- Dog Stereotype: James Rover is a fun-loving Dachshund. Howell and his cronies are Bulldogs. Governor DeSilver and his overachieving brother are Great Danes. An enthusiastic Pug is the barkeep. Cooks, being French, are poodles of lard. The lady pirates are either elegant sheepdogs or spaniels, but have a Rottweiler bitch as dumb door guard.
- Embarrassing First Name: With the exception of his initial meeting with Captain Howell, James completely ignores his first name, "Gaius."
- Expy: Rover is too close in character to Guybrush Threepwood for comfort: he is apt to pestering people with pleas, for example.
- Fake Longevity: let us count the ways:
- Collection Sidequest.
- An achievement-like system of "medals". These are actual Achievements in the Steam version.
- The game cannot be saved manually, but saves itself automatically every time you leave a scene, overwriting the previous save. This ensures that stuff lost are really lost forever — a bane to 100% completists.
- New Game+: having beaten the game once allows you to unlock the "designer commentary" during subsequent plays. The author is apologetic, knowing people will see it as a cheap way of extending the play, but says he got this idea from Portal.
- Funny Animal
- Ghost Pirate: Captain Silvereye.
- Hint System: giving crackers to your parrot unlocks hints.
- Hollywood Voodoo: so simple that even pirates can use it.
- Informing the Fourth Wall: James's monologues are often lampshaded, both by himself and by other characters.
- Locking MacGyver in the Store Cupboard: At the beginning, James is locked in a storeroom with all the supplies anyone could use to escape. He doesn't use them because he's too stupid to realize this, and escapes through dumb luck anyway.
- MacGuffin Delivery Service: James Rover inadvertently leading DeSilver to the pirate booty, and to Clara.
- Moon Logic Puzzle: they don't tell you, but the "lure beast" spell is the "repel beast" spell in reverse.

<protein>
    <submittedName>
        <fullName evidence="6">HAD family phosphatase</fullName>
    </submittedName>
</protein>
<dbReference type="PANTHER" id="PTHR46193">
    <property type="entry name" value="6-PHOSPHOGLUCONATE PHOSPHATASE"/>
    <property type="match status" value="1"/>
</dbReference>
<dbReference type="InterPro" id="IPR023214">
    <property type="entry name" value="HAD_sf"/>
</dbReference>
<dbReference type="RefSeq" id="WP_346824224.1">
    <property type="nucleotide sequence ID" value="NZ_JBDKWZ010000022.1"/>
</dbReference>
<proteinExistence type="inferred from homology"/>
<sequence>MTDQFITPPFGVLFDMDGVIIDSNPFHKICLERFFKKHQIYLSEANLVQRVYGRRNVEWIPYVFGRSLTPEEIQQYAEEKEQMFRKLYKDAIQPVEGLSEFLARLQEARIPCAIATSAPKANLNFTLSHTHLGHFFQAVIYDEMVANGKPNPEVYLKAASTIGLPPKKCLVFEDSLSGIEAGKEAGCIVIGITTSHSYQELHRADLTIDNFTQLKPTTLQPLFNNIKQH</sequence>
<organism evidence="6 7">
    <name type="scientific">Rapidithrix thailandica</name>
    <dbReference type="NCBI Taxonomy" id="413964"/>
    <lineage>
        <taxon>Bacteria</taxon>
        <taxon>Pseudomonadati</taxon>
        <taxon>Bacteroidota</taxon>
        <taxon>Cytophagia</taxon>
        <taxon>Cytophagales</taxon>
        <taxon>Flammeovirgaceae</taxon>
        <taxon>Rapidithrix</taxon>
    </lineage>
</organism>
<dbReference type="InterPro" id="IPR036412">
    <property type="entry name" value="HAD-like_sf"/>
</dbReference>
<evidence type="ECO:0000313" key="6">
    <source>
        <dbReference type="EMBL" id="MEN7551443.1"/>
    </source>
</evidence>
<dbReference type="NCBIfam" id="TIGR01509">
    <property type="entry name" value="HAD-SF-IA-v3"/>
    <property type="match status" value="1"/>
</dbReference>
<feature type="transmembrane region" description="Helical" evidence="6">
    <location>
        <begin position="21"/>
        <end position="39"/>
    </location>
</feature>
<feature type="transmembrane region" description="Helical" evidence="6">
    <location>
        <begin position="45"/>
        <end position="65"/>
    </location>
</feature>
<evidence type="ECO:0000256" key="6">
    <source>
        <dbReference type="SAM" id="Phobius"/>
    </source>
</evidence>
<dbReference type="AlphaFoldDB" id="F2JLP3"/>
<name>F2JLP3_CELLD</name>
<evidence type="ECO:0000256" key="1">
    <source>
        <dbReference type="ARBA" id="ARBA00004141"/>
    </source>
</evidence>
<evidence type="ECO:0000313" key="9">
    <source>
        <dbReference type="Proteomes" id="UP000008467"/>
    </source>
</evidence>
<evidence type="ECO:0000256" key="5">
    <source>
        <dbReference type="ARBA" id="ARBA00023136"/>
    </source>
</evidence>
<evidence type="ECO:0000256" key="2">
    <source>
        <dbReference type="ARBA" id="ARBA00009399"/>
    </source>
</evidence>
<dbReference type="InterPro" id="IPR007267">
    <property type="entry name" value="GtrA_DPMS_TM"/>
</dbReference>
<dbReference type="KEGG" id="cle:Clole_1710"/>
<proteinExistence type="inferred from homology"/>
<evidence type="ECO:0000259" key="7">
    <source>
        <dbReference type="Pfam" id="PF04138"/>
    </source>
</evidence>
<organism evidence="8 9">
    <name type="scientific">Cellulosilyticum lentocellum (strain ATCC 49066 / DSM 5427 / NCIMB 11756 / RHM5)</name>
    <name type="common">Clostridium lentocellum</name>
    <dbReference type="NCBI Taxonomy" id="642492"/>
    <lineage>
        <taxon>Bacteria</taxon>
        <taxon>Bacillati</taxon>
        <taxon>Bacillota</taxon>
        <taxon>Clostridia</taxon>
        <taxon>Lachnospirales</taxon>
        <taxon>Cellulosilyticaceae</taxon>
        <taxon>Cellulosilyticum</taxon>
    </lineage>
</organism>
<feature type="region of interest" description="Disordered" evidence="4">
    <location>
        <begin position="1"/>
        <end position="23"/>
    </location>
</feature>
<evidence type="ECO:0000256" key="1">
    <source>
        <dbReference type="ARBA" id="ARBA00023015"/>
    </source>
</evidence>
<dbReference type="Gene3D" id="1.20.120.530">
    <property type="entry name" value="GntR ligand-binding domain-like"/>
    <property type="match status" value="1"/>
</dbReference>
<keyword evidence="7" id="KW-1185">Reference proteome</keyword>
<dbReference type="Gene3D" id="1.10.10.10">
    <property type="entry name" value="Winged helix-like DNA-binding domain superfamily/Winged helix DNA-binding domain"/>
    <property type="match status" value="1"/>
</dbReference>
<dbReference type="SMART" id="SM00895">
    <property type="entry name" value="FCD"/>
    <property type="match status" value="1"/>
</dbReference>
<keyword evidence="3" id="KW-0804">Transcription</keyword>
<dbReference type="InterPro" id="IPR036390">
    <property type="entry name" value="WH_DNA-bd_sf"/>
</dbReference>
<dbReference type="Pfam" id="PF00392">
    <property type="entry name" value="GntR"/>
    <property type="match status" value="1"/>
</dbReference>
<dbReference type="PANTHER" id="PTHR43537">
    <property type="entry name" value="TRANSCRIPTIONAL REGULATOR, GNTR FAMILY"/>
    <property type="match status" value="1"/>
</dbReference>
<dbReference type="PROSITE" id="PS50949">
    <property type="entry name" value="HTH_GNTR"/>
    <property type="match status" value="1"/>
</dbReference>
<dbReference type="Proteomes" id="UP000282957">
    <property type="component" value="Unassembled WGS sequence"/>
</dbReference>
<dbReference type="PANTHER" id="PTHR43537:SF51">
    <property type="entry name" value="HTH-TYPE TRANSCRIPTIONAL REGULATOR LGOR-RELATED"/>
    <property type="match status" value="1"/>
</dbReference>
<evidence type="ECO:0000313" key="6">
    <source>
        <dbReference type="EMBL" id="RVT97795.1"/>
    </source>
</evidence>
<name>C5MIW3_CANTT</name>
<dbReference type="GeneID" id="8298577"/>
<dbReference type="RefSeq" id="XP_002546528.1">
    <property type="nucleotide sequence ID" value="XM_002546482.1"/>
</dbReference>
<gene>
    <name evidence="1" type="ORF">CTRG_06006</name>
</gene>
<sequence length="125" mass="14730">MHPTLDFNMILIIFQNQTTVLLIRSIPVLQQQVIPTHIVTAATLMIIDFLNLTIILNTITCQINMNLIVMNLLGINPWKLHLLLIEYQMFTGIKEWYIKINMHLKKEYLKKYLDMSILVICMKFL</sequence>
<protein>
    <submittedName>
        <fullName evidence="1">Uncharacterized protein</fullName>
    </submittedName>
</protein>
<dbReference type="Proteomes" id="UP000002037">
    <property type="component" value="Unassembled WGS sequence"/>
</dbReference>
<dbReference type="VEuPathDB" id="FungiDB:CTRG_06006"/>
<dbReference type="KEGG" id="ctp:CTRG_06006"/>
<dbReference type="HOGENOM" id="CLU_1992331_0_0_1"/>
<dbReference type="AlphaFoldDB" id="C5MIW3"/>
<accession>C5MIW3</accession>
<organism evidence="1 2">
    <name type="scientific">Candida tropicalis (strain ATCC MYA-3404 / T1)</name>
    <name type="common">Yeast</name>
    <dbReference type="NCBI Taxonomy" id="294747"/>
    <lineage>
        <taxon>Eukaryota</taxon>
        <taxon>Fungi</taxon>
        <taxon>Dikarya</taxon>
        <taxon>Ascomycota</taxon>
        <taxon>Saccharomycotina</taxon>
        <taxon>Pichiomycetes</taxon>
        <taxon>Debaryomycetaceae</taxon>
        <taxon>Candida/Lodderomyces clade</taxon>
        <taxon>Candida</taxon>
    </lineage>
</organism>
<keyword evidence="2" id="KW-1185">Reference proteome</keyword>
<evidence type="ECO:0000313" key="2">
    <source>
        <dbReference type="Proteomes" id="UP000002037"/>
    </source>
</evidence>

- Oh, Crap!: James used the heat iron spell along with some gun powder and an iron sword to open a chasm...but he realizes too late that he's a little TOO CLOSE to the focus of the blast! Fortunately, he's alive...but the explosion was a bit too loud.
- Paper-Thin Disguise: a hat is enough to fool Captain Howell's crew to mistake you as Davy, one of their own. Later subverted when you meet the actual Davy: he looks and dresses just like you!
- Permanently Missable Content: Any collectibles left behind when you move onto a new area, but even more annoyingly, a Piece of Eight can only be acquired by following one specific, non-obvious strand of non-repeating dialogue.
- Pirate Parrot: Juan Leon, your portable hint dispenser.
- Sibling Triangle: In the backstory of Governor DeSilver and Captain Silvereye.
- Slap-Slap-Kiss: Captain Howell and Captain Butcher. They get married in the end.
- Spirit Advisor: James's dad.
- Talk Like a Pirate: with occasional Ye Olde Butcherede Englishe.
- 3 + 5 = 4: A variant appears, where you need exactly one unit of water to proceed.
- The Uriah Gambit: In the backstory, Governor DeSilver tries to get rid of his brother Alexander (Captain Silvereye) by ordering him to fight a Spaniel Galleon, and he threw in some Unfriendly Fire just in case.
- Videogame Objectives: The status bar at the top of the screen is constantly updated, not only with James' current objective, but with whatever's going on, period - usually a bizarre nonsense objective during a cutscene, or James' current (and frequently hilarious) thoughts.
- World of Pun: Count up all the dog-related puns you can find in this game. Go ahead, count 'em. Don't make a drinking game out of it, though, or you'll make yourself very sick.